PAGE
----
(stanza), revealed by Guru Nanak Sahib, is accompanied by three saloks
. The first salok comprises six lines and describes the prevalence of falsehood and the lack of truth resulting from the harmful effects of Kaliyug (present times). The second salok consists of ten lines and depicts how the world lives under vices’ influence. No one is untouched by the impact of vices. The third salok includes four lines and illustrates that though all consider themselves to be supreme respectively, in the court of IkOankar (the Divine), the only measure of one’s greatness is the honor one receives. This pauri depicts the helplessness of individuals and that only individuals on whom IkOankar bestows the enlightenment of Wisdom (Guru) may escape the influence of falsehood and merge with the Truth.
saloku m: 1.
saci kālu Ki Var & section:Pauri 11 & footnote:10> kūṛu vartiā kali kālakh betāl.
bīu bīji pati lai gae ab kiu ugvai dāli.
je iku hoi ta ugavai rutī hū ruti hoi.
nānak pāhai bāharā korai raṅgu na soi.
bhai vici khuṁbi caṛāīai saramu pāhu tani hoi.
nānak bhagtī je rapai kūṛai soi na koi.1.
Guru Nanak situates this first verse in reference to Indology’s old systems from previous ages or eras, where the idea was that in a certain age, a certain principle governed existence, and certain things drove our behaviors. In the first of these eras, in the age of truth and truthful living, the principles that drove our behaviors were religion, duty, righteousness, law, etc. In this verse, there is a departure from these old systems and earlier eras, because the current era we are in, the Guru reminds us, is the era of darkness, not truth. In the era of darkness, there is a lack of truthful living — falsehood has spread everywhere, and humans have become out of tune with life, wandering around like ghosts.
Guru Nanak tells us that, where in the first age, the principle of religion or duty were the driving forces of human behavior, in this age of darkness and falsehood, we cannot turn to those same things to help us. Those who practiced truth and restraint and partook in various rituals in accordance with the religious codes of the earlier ages did leave this world with honor. But in this age, those same practices cannot be fruitful, because this age is one of duality. We cannot plant seeds of truth in hopes that they will bloom, because the seeds have already been split, the soil is depleted, the season is not right, and the environment will not allow for growth to occur.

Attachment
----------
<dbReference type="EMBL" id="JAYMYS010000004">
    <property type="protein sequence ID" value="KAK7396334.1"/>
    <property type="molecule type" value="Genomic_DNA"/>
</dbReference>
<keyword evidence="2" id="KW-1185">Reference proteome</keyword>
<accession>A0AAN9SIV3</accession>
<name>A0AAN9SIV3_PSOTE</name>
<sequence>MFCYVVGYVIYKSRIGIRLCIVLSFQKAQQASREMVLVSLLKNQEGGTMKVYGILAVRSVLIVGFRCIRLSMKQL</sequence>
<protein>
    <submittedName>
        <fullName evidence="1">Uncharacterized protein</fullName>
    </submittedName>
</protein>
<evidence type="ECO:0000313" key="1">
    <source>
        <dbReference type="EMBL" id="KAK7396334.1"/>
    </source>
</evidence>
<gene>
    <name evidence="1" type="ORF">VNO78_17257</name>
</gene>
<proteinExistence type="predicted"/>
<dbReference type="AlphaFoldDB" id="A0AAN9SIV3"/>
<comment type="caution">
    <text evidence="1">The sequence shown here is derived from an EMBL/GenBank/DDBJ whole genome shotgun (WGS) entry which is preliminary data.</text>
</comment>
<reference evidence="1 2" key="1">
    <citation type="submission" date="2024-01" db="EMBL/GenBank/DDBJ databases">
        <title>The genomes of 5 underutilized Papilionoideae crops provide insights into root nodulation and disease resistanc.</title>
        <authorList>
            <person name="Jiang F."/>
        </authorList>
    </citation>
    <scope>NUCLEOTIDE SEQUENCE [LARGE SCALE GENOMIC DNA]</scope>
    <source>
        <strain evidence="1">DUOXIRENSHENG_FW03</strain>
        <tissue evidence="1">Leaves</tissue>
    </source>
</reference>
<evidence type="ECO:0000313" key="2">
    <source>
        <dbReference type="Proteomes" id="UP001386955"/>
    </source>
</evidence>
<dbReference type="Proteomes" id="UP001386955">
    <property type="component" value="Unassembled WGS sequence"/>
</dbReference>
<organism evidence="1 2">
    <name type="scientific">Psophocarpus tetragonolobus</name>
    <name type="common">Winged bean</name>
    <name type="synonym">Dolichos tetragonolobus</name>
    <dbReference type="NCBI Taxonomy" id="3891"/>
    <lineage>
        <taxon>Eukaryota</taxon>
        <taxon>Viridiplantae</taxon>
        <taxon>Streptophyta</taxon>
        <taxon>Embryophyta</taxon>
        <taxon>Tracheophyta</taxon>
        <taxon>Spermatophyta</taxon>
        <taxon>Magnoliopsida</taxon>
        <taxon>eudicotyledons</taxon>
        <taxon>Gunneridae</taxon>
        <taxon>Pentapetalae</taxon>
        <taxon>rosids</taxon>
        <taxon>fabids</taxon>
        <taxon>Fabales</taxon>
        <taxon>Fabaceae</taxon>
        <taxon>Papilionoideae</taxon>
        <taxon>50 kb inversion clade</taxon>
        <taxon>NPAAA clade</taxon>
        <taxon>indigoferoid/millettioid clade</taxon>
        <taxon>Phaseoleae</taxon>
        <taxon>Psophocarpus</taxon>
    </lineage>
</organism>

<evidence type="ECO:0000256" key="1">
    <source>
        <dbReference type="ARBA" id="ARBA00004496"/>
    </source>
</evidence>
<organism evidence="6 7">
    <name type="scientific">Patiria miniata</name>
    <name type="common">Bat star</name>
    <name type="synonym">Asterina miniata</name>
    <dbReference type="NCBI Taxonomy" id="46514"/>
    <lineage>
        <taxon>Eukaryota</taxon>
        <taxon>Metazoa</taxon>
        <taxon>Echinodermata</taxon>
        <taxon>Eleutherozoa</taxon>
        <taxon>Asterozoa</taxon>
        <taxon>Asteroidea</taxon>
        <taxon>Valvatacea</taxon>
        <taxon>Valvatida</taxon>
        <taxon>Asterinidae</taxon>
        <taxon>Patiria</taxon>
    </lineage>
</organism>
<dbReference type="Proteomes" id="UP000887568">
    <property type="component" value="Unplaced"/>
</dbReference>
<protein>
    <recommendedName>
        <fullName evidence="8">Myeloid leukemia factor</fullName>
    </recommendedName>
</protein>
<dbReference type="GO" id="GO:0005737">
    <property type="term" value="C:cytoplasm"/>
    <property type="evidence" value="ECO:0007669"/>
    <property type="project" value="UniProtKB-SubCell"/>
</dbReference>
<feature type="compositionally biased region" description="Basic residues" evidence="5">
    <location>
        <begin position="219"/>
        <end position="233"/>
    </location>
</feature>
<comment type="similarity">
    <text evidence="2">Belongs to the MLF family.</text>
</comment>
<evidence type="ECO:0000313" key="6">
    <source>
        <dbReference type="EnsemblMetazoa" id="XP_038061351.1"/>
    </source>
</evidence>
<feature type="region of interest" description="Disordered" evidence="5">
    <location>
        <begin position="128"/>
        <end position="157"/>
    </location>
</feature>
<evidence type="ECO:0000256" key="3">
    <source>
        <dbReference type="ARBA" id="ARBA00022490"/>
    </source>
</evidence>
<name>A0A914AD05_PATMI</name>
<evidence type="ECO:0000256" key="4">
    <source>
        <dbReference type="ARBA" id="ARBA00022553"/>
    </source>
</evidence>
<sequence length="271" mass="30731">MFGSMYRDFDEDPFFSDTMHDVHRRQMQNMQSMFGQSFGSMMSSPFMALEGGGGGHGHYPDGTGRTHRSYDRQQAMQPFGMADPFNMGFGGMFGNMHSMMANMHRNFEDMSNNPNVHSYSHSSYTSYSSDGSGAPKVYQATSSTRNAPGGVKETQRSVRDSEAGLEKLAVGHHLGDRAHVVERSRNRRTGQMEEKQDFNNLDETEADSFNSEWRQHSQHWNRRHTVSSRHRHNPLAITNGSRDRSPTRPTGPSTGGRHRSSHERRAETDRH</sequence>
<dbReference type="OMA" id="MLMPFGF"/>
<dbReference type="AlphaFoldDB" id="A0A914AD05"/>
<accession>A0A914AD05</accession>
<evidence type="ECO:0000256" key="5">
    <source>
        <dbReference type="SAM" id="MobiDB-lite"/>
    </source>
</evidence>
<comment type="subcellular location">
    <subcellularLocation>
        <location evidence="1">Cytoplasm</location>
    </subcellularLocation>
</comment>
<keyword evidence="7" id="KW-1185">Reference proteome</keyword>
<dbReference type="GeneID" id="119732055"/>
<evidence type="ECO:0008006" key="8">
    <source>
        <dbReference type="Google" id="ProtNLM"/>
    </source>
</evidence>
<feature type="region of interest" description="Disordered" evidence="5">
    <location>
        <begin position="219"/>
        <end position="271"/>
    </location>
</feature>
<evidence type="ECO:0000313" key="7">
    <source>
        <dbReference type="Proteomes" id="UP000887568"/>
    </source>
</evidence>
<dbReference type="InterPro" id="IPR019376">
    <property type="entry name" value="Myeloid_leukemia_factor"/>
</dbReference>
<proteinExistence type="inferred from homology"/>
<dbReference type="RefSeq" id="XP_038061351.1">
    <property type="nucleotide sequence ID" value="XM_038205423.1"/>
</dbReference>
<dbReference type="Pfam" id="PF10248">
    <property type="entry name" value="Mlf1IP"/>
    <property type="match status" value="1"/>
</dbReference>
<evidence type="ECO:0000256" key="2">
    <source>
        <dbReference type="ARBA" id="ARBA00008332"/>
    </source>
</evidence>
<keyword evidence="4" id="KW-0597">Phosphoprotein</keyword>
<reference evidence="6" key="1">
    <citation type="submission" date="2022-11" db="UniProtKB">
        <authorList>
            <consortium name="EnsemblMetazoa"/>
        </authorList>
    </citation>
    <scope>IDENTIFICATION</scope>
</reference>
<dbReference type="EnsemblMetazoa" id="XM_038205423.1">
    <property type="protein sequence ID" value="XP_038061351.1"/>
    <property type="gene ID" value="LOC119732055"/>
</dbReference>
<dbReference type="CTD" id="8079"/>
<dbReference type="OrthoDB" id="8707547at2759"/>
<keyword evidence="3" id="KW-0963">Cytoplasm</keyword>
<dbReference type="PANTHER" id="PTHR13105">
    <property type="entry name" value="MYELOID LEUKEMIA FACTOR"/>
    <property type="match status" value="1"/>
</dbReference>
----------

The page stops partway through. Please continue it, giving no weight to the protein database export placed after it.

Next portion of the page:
So then what is the thing we must practice to make it through this age of darkness? How do we color ourselves now? How do we bloom? Guru Nanak says that we do this through love and devotion. Guru Nanak uses the extended metaphor of dyeing fabric to explain what coloring ourselves in devotion looks like in the age of darkness and falsehood. If one is to be dyed in devotion, the Guru says, then one must first make sure that the thing to be dyed is clean — just as you cannot dye fabric without doing the proper preparations, to make sure it takes its color and holds it. To make ourselves clean, to prepare ourselves to be dyed with love, we must first prepare ourselves with reverence and effort. In this age, we are surrounded by filth and falsehood, so even if we are mentally prepared to be dyed, that is not enough, because of all that surrounds us. This is an offering by Guru Nanak on what to do in this era at a much larger level — to color ourselves by being in reverence and making an effort. This coloring makes us part of Nam culture, or the culture of Identifying and connecting with 1Force (IkOankar, One Universal Integrative Force, also referred to as 1-Ness). If we are able to dye ourselves in devotion of 1Force, the Guru says, then even in this age of falsehood and darkness, falsehood will not influence us.